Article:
My hunch was right. The actors were all racially inverted and the part of Kinch would be cast as a Caucasian. Instead of a black guy he’d be a white guy. If I landed that role of a lifetime part, I could be that token white guy? And so for David “charged-but-never-convicted-of-loitering” Hardiman, opportunity knocked.

 

The Cast

Spike Lee achieved a major coup in signing Will Smith for the lead role of Col. Robert Hogan. Mr. Smith’s self-evident sangfroid and easy bonhomie with the rest of the cast (his Heroes) made him the unanimous choice for the part. That and $10 million convinced him to enlist in the project. The Tuskegee airmen cast for the part of Hogan’s crew were Dennis Haysbert (the baritone-voiced Allstate Insurance guy), Don Cheadle (has Allstate insurance policies) and Kanye East (white-sheep brother of Kanye West). In show business it’s important to know your Laurence Fishburnes from your Samuel L Jacksons.

 

Taking their cue from the multi-racial casting of the record-breaking musical Hamilton, and in order to provide more acting jobs for deserving black actors, in this version of Hogan’s Heroes even the Nazis would be black. And who else would you expect to appear in a cameo role as black Hitler but the peerless Morgan Freeman? He doesn’t, but who else would you expect? Spike Lee took no chances with the production. If the movie didn’t score well with test audiences, he planned to simultaneously film a lighter-skinned version featuring Drake, Bruno Mars, Dwayne “The Rock” Johnson and a few of the old Cosby Kids. For contrast sake and to maintain chromatic continuity, the Kinch role would be played by an albino.  

 

Immersion into the Character.

My pulse quickened, my breath grew shallow and my mind raced as I considered the possibilities of this landmark event now emblazoned into high-relief before my awed consciousness. I resolved then and there to aim high and be that token white guy in this new all-black Spike Lee Hogan’s Heroes epic. The part of Kinch had to be mine; or as Nicholas Cage might say, “How am I not in that movie.”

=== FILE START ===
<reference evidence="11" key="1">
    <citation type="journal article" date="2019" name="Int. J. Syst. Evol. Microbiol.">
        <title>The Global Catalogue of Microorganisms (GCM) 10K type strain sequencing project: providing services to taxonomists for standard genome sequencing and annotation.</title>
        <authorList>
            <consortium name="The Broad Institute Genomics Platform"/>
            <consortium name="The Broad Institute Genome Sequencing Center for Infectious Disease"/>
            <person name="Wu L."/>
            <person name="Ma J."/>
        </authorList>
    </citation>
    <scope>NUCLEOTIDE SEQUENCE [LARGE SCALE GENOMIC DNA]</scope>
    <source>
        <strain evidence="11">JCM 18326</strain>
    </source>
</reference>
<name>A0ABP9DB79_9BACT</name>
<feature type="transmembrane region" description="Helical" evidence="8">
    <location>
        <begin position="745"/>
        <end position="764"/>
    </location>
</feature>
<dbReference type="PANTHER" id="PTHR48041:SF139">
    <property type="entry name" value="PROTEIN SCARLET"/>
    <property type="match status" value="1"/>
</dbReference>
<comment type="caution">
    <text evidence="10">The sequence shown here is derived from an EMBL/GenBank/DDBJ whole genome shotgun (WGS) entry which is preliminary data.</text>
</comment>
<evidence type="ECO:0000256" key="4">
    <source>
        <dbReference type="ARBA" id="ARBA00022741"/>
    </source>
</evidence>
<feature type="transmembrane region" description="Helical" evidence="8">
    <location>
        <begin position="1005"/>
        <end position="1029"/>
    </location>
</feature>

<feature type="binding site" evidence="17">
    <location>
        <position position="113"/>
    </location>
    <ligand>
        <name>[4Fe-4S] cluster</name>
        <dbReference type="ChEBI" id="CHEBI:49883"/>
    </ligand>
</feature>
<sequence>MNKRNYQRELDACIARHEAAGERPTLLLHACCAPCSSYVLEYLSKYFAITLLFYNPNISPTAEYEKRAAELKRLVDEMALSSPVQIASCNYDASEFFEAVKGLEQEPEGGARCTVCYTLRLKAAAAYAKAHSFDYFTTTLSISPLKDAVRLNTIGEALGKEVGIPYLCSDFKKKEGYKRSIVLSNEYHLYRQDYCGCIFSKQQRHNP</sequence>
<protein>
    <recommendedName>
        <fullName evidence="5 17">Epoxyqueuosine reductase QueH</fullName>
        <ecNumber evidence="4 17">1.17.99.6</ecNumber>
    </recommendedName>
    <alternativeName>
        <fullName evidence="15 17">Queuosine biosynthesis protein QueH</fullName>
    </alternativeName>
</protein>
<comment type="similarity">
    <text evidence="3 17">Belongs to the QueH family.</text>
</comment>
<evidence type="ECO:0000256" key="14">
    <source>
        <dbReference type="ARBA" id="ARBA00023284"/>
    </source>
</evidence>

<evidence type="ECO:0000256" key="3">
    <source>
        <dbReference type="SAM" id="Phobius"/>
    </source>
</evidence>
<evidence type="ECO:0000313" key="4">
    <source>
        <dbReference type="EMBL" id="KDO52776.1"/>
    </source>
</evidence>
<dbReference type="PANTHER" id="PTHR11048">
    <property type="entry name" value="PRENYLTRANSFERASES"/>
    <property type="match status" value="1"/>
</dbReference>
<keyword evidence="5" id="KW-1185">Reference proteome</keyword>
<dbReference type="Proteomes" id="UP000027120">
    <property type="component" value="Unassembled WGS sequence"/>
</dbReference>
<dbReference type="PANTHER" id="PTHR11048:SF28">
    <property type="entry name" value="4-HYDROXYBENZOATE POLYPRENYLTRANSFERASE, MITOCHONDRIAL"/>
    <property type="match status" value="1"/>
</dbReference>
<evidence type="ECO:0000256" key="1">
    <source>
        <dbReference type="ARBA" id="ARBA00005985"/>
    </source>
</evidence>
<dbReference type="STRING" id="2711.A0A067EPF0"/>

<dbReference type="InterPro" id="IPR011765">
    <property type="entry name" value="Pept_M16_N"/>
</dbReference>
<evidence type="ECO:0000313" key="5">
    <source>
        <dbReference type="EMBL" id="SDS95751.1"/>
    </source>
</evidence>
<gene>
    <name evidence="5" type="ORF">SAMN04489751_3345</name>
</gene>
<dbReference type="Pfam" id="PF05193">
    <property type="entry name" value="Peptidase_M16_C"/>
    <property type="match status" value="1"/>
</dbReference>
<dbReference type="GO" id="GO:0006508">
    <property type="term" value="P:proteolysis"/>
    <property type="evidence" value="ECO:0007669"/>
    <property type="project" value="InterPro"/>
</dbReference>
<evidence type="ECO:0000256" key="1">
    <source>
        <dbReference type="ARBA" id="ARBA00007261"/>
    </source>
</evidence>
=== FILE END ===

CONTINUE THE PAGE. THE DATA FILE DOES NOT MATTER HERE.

My agent informed me that Spike Lee’s casting office would be holding auditions for the Sgt. Kinchloe character in about 4 weeks. I immediately prepared for the part by immersing myself in all things Kinchloe. I slept on an army cot every night – sans my stuffed animals. I roughed it in other ways too. For example I poured my Starbucks Caramel Macchiato into a dingy tin cup before quaffing its caffeinated nectar. To familiarize myself with Hogan’s Heroes code names I began calling my wife “Goldilocks” and asked her to call me “Papa Bear.” That was actually way more fun than I expected, but that’s another story.

                                                                                                                     

Discovering My Inner Kinch

I wanted to bring a nuanced flavor to this cookie cutter role. Regardless of what the script said or the story editor decreed, I’d ensure the audience knew Sgt. James Kinchloe was more than just background radiation designed to give color to supposedly more important characters. I had a hidden agenda for my character in khaki. In more contemporary parlance: Kinch’s life mattered. He would not be dismissed as an amiable grunt whose pack-mentality instinct was to blend in with the herd. No – my Kinch would be heard. My Kinch had an inner world and movie goers would know it just by glancing at his “can-do” countenance or by reading the descriptive body language writ large in his posture. Not only would people want Kinch in their foxhole; they’d want him packing their parachute.

 

In preparing for the role I employed the Stanislavsky method of acting and channeled my Inner Kinch. We all have an Inner Kinch that mentors us and it’s up to each of us to find it. To find mine I began to adapt Kinch’s customs and habits. For example I learned Morse Code and began to telegraph friends instead of texting. But I was 160 years too late and people seemed to be more interested in bits and bytes than dots and dashes.

 

In order to mirror the privations POW Kinchloe suffered, I rustled-up grub befitting his straitened circumstance. It was a type of German Cuisine (which already sounds like a contradiction in terms) and it usually consisted of sour sauerbraten and the worst liverwurst that zookeepers would’ve rejected as unfit for animals. And, like so many WWII GIs did, I began using cigarettes as a form of currency. That is until Wells Fargo refused to accept the 100 cartons of Marlboros I bundled together as a mortgage payment. By now my house had become a bleak barrack of roll calls, honey buckets and brown outs. At one point I even collapsed part of the front porch while digging a practice escape tunnel. All this purposeful mimicry was undertaken to elicit and then incorporate into my character the strong emotions of an incarcerated Allied POW. I would be ready for my audition. But at what price?